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Stormwater detention vault

From Wikipedia, the free encyclopedia

A stormwater detention system during installation beneath a parking lot
A stormwater detention system during installation beneath a parking lot

A stormwater detention vault is an underground structure designed to manage excess stormwater runoff on a developed site, often in an urban setting. This type of best management practice may be selected when there is insufficient space on the site to infiltrate the runoff or build a surface facility such as a detention basin or retention basin.[1]

Detention vaults manage stormwater quantity flowing to nearby surface waters. They help prevent flooding and can reduce erosion in rivers and streams. They do not provide treatment to improve water quality,[2] though some are attached to a media filter bank to remove pollutants.

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Design and installation

Underground stormwater detention allows for high volume storage of runoff in a small footprint area. The storage vessels can be made from a variety of materials, including corrugated metal pipe, aluminum, steel, plastic, fiberglass, pre-cast or poured-in-place concrete.[3]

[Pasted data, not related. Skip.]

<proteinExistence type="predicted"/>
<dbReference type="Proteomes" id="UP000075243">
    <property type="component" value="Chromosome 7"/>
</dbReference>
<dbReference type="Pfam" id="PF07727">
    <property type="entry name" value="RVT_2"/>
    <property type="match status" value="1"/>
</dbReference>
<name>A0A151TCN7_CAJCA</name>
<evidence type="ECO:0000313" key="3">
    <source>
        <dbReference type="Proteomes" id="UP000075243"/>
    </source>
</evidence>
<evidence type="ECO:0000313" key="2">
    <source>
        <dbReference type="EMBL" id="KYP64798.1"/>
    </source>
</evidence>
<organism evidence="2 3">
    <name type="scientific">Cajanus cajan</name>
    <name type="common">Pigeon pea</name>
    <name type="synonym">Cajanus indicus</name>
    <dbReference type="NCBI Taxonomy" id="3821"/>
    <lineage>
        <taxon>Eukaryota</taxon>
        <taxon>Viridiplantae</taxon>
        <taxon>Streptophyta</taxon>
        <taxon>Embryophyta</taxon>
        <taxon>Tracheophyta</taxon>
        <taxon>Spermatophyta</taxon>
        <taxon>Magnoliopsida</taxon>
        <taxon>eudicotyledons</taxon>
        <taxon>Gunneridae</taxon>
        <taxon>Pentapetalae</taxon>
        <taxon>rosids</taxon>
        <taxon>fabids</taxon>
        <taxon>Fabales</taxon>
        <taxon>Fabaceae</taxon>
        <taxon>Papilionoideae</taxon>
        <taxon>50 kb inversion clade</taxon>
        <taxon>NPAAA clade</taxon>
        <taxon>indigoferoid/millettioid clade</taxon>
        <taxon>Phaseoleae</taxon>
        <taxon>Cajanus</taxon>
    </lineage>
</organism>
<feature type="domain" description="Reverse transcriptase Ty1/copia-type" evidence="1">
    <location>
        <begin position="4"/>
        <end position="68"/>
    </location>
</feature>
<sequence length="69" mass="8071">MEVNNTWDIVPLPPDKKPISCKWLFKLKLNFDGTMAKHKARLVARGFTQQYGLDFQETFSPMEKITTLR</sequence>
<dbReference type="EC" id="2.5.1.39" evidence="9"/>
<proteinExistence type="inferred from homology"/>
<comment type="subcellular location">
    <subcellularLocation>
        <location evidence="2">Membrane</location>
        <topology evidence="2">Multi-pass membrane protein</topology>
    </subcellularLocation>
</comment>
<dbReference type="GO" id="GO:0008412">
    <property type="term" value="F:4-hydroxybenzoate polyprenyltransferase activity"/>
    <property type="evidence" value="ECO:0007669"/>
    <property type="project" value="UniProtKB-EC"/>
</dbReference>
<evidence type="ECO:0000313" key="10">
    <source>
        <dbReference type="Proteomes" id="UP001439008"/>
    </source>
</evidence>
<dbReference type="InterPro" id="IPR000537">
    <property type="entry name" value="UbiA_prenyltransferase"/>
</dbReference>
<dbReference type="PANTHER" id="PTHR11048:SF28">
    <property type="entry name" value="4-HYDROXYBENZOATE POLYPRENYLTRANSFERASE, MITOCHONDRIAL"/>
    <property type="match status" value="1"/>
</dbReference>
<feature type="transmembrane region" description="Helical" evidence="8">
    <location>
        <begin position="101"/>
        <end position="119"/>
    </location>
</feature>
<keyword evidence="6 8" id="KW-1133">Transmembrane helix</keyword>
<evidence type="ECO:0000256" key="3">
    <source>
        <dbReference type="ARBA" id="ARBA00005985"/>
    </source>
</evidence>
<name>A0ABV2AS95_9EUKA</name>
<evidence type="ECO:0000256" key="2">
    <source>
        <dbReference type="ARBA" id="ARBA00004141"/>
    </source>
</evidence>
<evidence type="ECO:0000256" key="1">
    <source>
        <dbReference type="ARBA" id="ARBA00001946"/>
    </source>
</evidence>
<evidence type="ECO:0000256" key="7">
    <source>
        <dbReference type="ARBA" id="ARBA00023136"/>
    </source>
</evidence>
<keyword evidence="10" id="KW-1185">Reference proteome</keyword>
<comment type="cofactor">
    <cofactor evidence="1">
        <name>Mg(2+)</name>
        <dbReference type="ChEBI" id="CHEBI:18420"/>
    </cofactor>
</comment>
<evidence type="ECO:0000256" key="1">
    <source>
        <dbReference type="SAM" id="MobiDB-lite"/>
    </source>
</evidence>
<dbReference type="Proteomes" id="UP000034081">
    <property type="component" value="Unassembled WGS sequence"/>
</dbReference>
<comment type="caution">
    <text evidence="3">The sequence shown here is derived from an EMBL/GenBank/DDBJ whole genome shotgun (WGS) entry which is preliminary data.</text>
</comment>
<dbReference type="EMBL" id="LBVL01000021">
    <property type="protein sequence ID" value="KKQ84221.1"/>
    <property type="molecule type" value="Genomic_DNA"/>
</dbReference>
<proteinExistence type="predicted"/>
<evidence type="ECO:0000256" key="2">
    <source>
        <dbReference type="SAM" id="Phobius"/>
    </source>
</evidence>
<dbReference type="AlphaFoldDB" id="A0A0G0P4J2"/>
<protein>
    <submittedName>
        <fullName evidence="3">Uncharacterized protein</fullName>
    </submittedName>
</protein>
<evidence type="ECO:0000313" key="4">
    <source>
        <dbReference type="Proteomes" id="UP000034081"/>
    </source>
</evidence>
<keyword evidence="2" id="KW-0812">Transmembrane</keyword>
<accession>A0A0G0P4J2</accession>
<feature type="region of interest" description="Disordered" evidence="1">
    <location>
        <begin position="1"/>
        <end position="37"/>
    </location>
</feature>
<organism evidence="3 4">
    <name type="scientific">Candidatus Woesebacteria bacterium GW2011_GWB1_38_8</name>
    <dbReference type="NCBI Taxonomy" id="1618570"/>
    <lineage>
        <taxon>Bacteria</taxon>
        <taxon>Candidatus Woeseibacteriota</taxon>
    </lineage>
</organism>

The vault is typically buried under a parking lot or other open land on the site. In the latter case, this underground vault may be preferable to a surface detention pond if other uses are intended for the land (e.g. a pedestrian plaza or park). In other situations, a vault is used because installing a pond might pose other problems, such as attracting unwanted waterfowl or other animals. In some sites, a vault may be installed in the basement of a building, such as a parking garage.[4] Tunnels may be bored to serve as detention vaults.[5] Tunnels may be cheaper than basins, as they do not require pumps to move the water.[6]

The outlet is generally a restricted-flow drain from the detention vessel, with a weir for containing detritus.[3] Detention vessels delay water's delivery downstream, and possibly creates a later water level peak post-rainfall. It is important to consider timing of water release and the types of reservoirs feeding a waterway.[7]

See also


  1. ^ "Stormwater Best Management Practices in an Ultra-Urban Setting: Selection and Monitoring". Fact Sheet – Detention Tanks and Vaults. Washington, D.C.: United States Department of Transportation. Federal Highway Administration. May 2002.
  2. ^ "Georgia Stormwater Management Manual. Section 3.4.3: Underground Detention" (PDF). Atlanta, GA: Atlanta Regional Commission. August 2001.
  3. ^ a b "Tools for Stormwater Management: Underground Storage". City of Duluth, Minnesota. Retrieved April 15, 2008.
  4. ^ "Storm Water Technology Fact Sheet: On-Site Underground Retention/Detention" (PDF). United States Environmental Protection Agency. September 2001. EPA-832-F-01-005.
  5. ^ Velzer, Ryan Van (2018-08-15). "MSD's New Sewer Tunnel Offers A Brief Geologic History Of Louisville". 89.3 WFPL News Louisville. Retrieved 2018-08-20.
  6. ^ "MSD was digging a huge basin near Jim Porter's but has abandoned the plan". The Courier-Journal. Retrieved 2018-08-20.
  7. ^ "Georgia Stormwater Management Manual" (PDF). Atlanta Regional Commission. August 2001. Retrieved August 4, 2015.
This page was last edited on 22 January 2021, at 16:59
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